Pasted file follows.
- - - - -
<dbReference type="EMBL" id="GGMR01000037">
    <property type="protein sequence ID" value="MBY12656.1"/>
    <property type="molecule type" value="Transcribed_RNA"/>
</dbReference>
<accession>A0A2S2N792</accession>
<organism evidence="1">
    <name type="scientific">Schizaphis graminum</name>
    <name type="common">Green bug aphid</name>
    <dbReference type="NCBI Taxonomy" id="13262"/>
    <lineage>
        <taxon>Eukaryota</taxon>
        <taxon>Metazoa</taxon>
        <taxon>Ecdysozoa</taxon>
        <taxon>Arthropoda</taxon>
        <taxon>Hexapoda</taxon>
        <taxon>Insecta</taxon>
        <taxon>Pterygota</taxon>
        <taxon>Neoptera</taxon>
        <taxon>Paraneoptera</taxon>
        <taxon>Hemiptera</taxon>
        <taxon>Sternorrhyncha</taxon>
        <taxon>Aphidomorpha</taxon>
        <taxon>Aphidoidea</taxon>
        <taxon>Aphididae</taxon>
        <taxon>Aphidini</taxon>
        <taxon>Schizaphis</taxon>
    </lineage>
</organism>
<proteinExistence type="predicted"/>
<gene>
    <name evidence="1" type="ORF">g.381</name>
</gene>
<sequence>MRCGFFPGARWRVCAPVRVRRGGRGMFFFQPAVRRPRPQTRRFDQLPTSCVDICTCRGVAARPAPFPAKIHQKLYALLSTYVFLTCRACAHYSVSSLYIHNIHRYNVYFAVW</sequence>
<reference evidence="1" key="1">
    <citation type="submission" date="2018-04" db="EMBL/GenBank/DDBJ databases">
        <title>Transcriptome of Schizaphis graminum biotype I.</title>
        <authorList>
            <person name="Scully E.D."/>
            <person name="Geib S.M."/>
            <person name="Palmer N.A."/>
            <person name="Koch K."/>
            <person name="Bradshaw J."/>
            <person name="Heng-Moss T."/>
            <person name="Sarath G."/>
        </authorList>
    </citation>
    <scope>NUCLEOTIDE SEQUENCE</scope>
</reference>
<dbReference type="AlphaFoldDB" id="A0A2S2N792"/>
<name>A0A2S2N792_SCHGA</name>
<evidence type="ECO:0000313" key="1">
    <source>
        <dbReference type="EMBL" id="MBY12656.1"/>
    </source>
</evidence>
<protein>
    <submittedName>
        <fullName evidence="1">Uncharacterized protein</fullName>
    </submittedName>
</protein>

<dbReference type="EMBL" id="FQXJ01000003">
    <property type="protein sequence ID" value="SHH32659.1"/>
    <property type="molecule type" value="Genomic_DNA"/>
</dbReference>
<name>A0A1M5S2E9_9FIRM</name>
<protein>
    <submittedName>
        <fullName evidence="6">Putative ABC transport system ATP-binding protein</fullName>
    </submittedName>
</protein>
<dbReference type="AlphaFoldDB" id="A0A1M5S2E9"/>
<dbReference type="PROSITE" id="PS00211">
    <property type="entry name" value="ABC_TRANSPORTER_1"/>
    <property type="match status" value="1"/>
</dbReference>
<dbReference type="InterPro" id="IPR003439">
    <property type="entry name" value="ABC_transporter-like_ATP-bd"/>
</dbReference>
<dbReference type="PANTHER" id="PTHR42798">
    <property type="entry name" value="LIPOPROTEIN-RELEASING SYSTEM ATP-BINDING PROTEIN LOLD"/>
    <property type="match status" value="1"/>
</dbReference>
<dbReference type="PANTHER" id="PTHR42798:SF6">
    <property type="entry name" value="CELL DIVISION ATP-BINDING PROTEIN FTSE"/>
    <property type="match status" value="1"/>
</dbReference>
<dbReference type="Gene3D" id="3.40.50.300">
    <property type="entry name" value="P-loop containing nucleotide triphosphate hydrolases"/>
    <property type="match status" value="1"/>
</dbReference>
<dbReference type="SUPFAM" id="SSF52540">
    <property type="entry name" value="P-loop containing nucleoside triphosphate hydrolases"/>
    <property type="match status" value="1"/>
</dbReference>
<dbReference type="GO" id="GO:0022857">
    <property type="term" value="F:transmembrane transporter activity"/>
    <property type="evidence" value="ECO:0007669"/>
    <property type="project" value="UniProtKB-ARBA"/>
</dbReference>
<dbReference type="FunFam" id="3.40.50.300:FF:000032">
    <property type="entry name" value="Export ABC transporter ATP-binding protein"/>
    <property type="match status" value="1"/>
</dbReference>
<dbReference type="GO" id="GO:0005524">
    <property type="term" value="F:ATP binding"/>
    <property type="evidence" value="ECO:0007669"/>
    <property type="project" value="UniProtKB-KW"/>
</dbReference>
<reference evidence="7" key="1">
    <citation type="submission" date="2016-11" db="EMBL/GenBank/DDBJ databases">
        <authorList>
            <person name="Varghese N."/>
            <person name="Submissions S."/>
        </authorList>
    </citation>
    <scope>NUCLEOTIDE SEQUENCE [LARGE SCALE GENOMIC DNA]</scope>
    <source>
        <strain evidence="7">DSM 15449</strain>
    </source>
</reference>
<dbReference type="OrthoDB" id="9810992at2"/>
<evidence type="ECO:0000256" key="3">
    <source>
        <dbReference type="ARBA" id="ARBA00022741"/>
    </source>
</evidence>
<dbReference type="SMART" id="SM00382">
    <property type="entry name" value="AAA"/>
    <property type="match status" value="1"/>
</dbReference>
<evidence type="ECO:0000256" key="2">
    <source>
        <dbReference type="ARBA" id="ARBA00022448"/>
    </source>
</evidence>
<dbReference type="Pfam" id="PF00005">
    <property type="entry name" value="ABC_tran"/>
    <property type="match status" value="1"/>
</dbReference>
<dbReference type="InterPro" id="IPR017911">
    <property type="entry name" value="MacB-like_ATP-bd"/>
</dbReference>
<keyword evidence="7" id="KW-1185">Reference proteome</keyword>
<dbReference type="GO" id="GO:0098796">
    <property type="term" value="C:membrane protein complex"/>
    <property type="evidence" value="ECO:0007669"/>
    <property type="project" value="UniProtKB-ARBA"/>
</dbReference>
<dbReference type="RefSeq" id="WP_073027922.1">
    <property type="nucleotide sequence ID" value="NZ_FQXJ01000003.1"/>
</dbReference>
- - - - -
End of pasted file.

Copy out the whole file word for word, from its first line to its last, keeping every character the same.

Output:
<dbReference type="EMBL" id="GGMR01000037">
    <property type="protein sequence ID" value="MBY12656.1"/>
    <property type="molecule type" value="Transcribed_RNA"/>
</dbReference>
<accession>A0A2S2N792</accession>
<organism evidence="1">
    <name type="scientific">Schizaphis graminum</name>
    <name type="common">Green bug aphid</name>
    <dbReference type="NCBI Taxonomy" id="13262"/>
    <lineage>
        <taxon>Eukaryota</taxon>
        <taxon>Metazoa</taxon>
        <taxon>Ecdysozoa</taxon>
        <taxon>Arthropoda</taxon>
        <taxon>Hexapoda</taxon>
        <taxon>Insecta</taxon>
        <taxon>Pterygota</taxon>
        <taxon>Neoptera</taxon>
        <taxon>Paraneoptera</taxon>
        <taxon>Hemiptera</taxon>
        <taxon>Sternorrhyncha</taxon>
        <taxon>Aphidomorpha</taxon>
        <taxon>Aphidoidea</taxon>
        <taxon>Aphididae</taxon>
        <taxon>Aphidini</taxon>
        <taxon>Schizaphis</taxon>
    </lineage>
</organism>
<proteinExistence type="predicted"/>
<gene>
    <name evidence="1" type="ORF">g.381</name>
</gene>
<sequence>MRCGFFPGARWRVCAPVRVRRGGRGMFFFQPAVRRPRPQTRRFDQLPTSCVDICTCRGVAARPAPFPAKIHQKLYALLSTYVFLTCRACAHYSVSSLYIHNIHRYNVYFAVW</sequence>
<reference evidence="1" key="1">
    <citation type="submission" date="2018-04" db="EMBL/GenBank/DDBJ databases">
        <title>Transcriptome of Schizaphis graminum biotype I.</title>
        <authorList>
            <person name="Scully E.D."/>
            <person name="Geib S.M."/>
            <person name="Palmer N.A."/>
            <person name="Koch K."/>
            <person name="Bradshaw J."/>
            <person name="Heng-Moss T."/>
            <person name="Sarath G."/>
        </authorList>
    </citation>
    <scope>NUCLEOTIDE SEQUENCE</scope>
</reference>
<dbReference type="AlphaFoldDB" id="A0A2S2N792"/>
<name>A0A2S2N792_SCHGA</name>
<evidence type="ECO:0000313" key="1">
    <source>
        <dbReference type="EMBL" id="MBY12656.1"/>
    </source>
</evidence>
<protein>
    <submittedName>
        <fullName evidence="1">Uncharacterized protein</fullName>
    </submittedName>
</protein>

<dbReference type="EMBL" id="FQXJ01000003">
    <property type="protein sequence ID" value="SHH32659.1"/>
    <property type="molecule type" value="Genomic_DNA"/>
</dbReference>
<name>A0A1M5S2E9_9FIRM</name>
<protein>
    <submittedName>
        <fullName evidence="6">Putative ABC transport system ATP-binding protein</fullName>
    </submittedName>
</protein>
<dbReference type="AlphaFoldDB" id="A0A1M5S2E9"/>
<dbReference type="PROSITE" id="PS00211">
    <property type="entry name" value="ABC_TRANSPORTER_1"/>
    <property type="match status" value="1"/>
</dbReference>
<dbReference type="InterPro" id="IPR003439">
    <property type="entry name" value="ABC_transporter-like_ATP-bd"/>
</dbReference>
<dbReference type="PANTHER" id="PTHR42798">
    <property type="entry name" value="LIPOPROTEIN-RELEASING SYSTEM ATP-BINDING PROTEIN LOLD"/>
    <property type="match status" value="1"/>
</dbReference>
<dbReference type="PANTHER" id="PTHR42798:SF6">
    <property type="entry name" value="CELL DIVISION ATP-BINDING PROTEIN FTSE"/>
    <property type="match status" value="1"/>
</dbReference>
<dbReference type="Gene3D" id="3.40.50.300">
    <property type="entry name" value="P-loop containing nucleotide triphosphate hydrolases"/>
    <property type="match status" value="1"/>
</dbReference>
<dbReference type="SUPFAM" id="SSF52540">
    <property type="entry name" value="P-loop containing nucleoside triphosphate hydrolases"/>
    <property type="match status" value="1"/>
</dbReference>
<dbReference type="GO" id="GO:0022857">
    <property type="term" value="F:transmembrane transporter activity"/>
    <property type="evidence" value="ECO:0007669"/>
    <property type="project" value="UniProtKB-ARBA"/>
</dbReference>
<dbReference type="FunFam" id="3.40.50.300:FF:000032">
    <property type="entry name" value="Export ABC transporter ATP-binding protein"/>
    <property type="match status" value="1"/>
</dbReference>
<dbReference type="GO" id="GO:0005524">
    <property type="term" value="F:ATP binding"/>
    <property type="evidence" value="ECO:0007669"/>
    <property type="project" value="UniProtKB-KW"/>
</dbReference>
<reference evidence="7" key="1">
    <citation type="submission" date="2016-11" db="EMBL/GenBank/DDBJ databases">
        <authorList>
            <person name="Varghese N."/>
            <person name="Submissions S."/>
        </authorList>
    </citation>
    <scope>NUCLEOTIDE SEQUENCE [LARGE SCALE GENOMIC DNA]</scope>
    <source>
        <strain evidence="7">DSM 15449</strain>
    </source>
</reference>
<dbReference type="OrthoDB" id="9810992at2"/>
<evidence type="ECO:0000256" key="3">
    <source>
        <dbReference type="ARBA" id="ARBA00022741"/>
    </source>
</evidence>
<dbReference type="SMART" id="SM00382">
    <property type="entry name" value="AAA"/>
    <property type="match status" value="1"/>
</dbReference>
<evidence type="ECO:0000256" key="2">
    <source>
        <dbReference type="ARBA" id="ARBA00022448"/>
    </source>
</evidence>
<dbReference type="Pfam" id="PF00005">
    <property type="entry name" value="ABC_tran"/>
    <property type="match status" value="1"/>
</dbReference>
<dbReference type="InterPro" id="IPR017911">
    <property type="entry name" value="MacB-like_ATP-bd"/>
</dbReference>
<keyword evidence="7" id="KW-1185">Reference proteome</keyword>
<dbReference type="GO" id="GO:0098796">
    <property type="term" value="C:membrane protein complex"/>
    <property type="evidence" value="ECO:0007669"/>
    <property type="project" value="UniProtKB-ARBA"/>
</dbReference>
<dbReference type="RefSeq" id="WP_073027922.1">
    <property type="nucleotide sequence ID" value="NZ_FQXJ01000003.1"/>
</dbReference>